The above and other advantages of the invention will be apparent upon consideration of the following detailed description, taken in conjunction with the accompanying drawings, in which like reference characters refer to like parts throughout, and in which:
The invention will now be described with reference to
As seen in
The CDR circuitry in a known HSSI transceiver channel typically has a “dual loop” configuration. The actual clock recovery is performed in what may be referred to as a clock data recovery loop, or data loop, which includes a phase detector at the input, followed by a charge pump, a loop filter a signal generator (e.g., a voltage-controlled oscillator (VCO)) and potentially an output counter/divider, with the output fed back to the phase detector, and also latched in an output data latch.
A second loop, known as a reference loop or a frequency acquisition loop, is used to start up the CDR process, to get the data loop to a frequency close to its actual operating frequency. The reference loop shares the charge pump, loop filter, signal generator and output counter/divider with the data loop, and also has a phase-frequency detector in place of the data loop's phase detector, as well as, normally, a feedback counter/divider. The input of the reference loop at the phase-frequency detector is a reference frequency source, and the output is fed back to input at the phase-frequency detector.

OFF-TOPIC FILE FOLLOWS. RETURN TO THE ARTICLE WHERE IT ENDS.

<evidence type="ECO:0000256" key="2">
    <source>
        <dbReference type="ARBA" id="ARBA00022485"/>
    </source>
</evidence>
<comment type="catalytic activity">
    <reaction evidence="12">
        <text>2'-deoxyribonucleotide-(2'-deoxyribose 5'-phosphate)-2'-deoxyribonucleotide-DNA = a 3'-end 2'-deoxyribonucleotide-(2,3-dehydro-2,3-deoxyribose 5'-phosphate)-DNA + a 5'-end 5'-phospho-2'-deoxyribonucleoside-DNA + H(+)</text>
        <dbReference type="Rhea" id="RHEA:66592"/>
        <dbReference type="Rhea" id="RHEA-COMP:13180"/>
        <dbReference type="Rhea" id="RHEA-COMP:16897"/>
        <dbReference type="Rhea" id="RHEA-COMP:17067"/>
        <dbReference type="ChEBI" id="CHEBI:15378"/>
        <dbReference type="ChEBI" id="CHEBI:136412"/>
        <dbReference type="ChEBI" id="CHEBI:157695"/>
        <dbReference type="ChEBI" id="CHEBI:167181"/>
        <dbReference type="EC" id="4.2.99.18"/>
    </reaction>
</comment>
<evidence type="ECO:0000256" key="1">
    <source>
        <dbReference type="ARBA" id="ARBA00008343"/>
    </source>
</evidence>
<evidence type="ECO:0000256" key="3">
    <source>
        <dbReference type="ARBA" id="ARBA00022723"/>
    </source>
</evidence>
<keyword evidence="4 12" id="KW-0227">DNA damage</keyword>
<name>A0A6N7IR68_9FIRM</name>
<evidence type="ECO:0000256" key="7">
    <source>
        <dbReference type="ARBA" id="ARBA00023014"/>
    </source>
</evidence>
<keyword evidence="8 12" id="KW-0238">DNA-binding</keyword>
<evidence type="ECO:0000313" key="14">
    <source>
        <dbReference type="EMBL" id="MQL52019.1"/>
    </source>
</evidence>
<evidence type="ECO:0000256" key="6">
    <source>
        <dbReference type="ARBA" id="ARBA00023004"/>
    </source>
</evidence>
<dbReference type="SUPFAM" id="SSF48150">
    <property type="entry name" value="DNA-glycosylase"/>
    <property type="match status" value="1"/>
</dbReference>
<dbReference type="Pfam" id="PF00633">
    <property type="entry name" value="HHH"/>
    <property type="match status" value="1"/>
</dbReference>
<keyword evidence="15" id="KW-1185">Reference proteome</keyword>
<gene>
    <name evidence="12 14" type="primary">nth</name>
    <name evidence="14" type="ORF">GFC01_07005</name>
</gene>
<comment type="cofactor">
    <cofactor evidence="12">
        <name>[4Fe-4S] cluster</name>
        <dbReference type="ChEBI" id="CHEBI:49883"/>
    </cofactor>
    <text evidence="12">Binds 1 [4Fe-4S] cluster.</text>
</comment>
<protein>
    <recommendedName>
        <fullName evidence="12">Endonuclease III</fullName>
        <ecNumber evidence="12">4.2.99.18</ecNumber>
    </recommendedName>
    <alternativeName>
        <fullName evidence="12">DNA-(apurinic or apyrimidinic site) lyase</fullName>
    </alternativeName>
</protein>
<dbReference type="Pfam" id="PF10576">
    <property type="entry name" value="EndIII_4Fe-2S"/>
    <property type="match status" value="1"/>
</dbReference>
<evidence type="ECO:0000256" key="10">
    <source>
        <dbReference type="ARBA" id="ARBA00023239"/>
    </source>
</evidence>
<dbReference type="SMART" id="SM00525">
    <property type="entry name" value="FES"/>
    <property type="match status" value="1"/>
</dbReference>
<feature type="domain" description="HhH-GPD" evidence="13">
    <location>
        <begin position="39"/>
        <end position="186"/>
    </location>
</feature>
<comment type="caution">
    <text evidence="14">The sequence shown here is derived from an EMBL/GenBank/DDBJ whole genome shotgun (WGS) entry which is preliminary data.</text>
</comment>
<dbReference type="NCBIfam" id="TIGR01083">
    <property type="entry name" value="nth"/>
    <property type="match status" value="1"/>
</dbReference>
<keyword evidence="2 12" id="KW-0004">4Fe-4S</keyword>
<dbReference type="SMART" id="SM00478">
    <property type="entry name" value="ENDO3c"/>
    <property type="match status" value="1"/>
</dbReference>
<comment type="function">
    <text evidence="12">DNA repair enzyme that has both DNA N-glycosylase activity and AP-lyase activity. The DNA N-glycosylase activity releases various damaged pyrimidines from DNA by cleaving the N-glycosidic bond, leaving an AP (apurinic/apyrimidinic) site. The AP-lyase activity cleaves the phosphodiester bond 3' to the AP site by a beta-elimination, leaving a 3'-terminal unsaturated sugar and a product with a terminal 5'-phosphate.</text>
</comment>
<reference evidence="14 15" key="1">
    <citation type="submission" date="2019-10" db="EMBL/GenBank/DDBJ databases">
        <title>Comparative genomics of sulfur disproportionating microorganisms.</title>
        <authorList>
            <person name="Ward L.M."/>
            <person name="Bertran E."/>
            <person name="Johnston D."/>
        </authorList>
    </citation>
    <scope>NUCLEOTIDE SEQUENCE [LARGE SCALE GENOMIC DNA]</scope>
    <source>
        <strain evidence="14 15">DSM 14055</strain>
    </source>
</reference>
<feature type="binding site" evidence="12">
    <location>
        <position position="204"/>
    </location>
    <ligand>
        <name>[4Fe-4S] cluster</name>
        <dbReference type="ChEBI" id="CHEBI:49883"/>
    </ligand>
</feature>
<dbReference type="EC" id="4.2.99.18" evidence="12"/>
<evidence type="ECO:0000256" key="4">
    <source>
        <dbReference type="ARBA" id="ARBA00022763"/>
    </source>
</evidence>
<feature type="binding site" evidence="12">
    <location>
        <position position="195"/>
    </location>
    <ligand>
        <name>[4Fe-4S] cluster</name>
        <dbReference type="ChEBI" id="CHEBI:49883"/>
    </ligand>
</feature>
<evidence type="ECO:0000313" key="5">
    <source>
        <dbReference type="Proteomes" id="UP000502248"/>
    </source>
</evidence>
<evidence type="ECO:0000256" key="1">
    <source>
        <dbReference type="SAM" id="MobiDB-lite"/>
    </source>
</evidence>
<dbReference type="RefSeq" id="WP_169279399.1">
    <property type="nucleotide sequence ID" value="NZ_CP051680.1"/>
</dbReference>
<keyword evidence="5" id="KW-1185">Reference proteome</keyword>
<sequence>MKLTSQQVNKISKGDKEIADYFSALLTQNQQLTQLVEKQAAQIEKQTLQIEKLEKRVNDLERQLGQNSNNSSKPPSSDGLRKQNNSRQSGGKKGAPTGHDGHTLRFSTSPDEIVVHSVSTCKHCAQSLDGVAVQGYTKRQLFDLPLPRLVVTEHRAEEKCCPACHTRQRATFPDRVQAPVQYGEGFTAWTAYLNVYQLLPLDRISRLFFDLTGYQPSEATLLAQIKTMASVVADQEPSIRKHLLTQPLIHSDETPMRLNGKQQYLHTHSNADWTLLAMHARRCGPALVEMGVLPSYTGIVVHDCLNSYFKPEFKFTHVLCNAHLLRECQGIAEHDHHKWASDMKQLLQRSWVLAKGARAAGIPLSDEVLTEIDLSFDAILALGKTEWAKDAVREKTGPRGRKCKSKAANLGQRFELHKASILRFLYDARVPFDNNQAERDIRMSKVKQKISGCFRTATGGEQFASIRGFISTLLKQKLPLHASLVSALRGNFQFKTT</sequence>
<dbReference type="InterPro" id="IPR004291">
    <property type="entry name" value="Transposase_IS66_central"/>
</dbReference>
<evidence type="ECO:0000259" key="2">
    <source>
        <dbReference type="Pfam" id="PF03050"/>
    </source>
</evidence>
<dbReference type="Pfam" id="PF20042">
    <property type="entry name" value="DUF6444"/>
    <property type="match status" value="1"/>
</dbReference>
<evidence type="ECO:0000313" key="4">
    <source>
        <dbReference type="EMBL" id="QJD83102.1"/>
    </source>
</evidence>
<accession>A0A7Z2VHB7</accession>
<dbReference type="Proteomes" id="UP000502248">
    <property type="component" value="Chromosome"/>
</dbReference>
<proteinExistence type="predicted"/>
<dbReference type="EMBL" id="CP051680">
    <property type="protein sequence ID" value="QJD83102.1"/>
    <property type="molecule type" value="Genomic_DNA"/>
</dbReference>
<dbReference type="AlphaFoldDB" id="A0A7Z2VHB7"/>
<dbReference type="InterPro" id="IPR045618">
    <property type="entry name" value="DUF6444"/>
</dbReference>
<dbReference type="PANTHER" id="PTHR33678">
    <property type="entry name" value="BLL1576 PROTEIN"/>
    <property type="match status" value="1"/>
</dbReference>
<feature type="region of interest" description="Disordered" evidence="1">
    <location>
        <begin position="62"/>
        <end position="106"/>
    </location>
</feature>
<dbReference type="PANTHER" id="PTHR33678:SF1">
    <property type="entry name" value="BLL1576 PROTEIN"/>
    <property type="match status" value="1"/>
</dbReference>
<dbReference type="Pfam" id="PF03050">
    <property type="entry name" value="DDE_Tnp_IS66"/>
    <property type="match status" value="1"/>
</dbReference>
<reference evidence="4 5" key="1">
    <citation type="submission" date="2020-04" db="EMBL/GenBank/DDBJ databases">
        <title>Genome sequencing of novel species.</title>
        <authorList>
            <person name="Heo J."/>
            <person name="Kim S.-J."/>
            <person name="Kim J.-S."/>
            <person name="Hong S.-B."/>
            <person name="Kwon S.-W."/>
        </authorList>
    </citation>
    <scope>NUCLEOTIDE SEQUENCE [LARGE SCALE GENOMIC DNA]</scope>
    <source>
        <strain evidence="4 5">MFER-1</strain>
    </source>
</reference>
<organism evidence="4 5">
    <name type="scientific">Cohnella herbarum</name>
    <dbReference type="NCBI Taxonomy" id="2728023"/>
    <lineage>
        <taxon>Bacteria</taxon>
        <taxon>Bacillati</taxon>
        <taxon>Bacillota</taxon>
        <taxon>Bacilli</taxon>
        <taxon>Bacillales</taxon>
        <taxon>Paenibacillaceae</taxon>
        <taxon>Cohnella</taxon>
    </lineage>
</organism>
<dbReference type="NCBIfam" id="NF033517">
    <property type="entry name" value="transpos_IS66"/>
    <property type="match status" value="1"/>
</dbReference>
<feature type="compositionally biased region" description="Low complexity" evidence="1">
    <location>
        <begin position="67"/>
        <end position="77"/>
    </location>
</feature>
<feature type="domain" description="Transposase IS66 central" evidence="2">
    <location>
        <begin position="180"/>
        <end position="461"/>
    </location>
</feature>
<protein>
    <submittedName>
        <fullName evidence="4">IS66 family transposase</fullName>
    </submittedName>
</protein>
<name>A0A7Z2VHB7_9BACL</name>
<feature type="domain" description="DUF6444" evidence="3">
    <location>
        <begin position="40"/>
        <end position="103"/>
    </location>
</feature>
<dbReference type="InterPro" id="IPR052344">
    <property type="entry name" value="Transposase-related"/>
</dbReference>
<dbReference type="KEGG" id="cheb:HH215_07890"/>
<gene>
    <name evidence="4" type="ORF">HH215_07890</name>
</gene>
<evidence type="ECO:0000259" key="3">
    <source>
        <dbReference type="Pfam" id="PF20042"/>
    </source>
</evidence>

It will be recognized from the foregoing description of the reference loop that the reference loop is essentially a phase-locked loop if the signal generator is a VCO (or a current-controlled oscillator (CCO)), or essentially a delay-locked loop (DLL) if the signal generator is a voltage-controlled delay line or current-controlled delay line. Therefore, if the HSSI is part of a PLD and in a particular user logic design does not use a particular transceiver, the present invention makes that transceiver available as a loop circuit if the user logic design needs additional clock, phase or frequency standards beyond those already provided for.
Data loop 220 preferably also includes, at its input, a phase detector 27 and, at its output, a data latch 28. The output preferably is also fed back to phase detector 27 which thus preferably receives as inputs both the output of receiver 21 and the output of data loop 220.
Reference loop 221 preferably also includes, at its input, a phase-frequency detector (PFD) 29 and, at its output, a feedback counter/divider 200. The output of counter/divider 200 preferably is fed back to PFD 29, which preferably also receives as an input the output of a multiplexer 201. Multiplexer 201 preferably selects between a reference frequency 202 and the output of receiver 21.
Preferably, a single signal 203 can be used to either (1) enable phase detector 27 and data latch 28 and select reference frequency 202 for input to PFD 29, or (2) disable phase detector 27 and data latch 28 and select the output of receiver 21 for input to PFD 29. Preferably also, the programmability of components such as loop filter 24, which normally is available only in connection with data loop 220, is made available in reference loop 221 as well.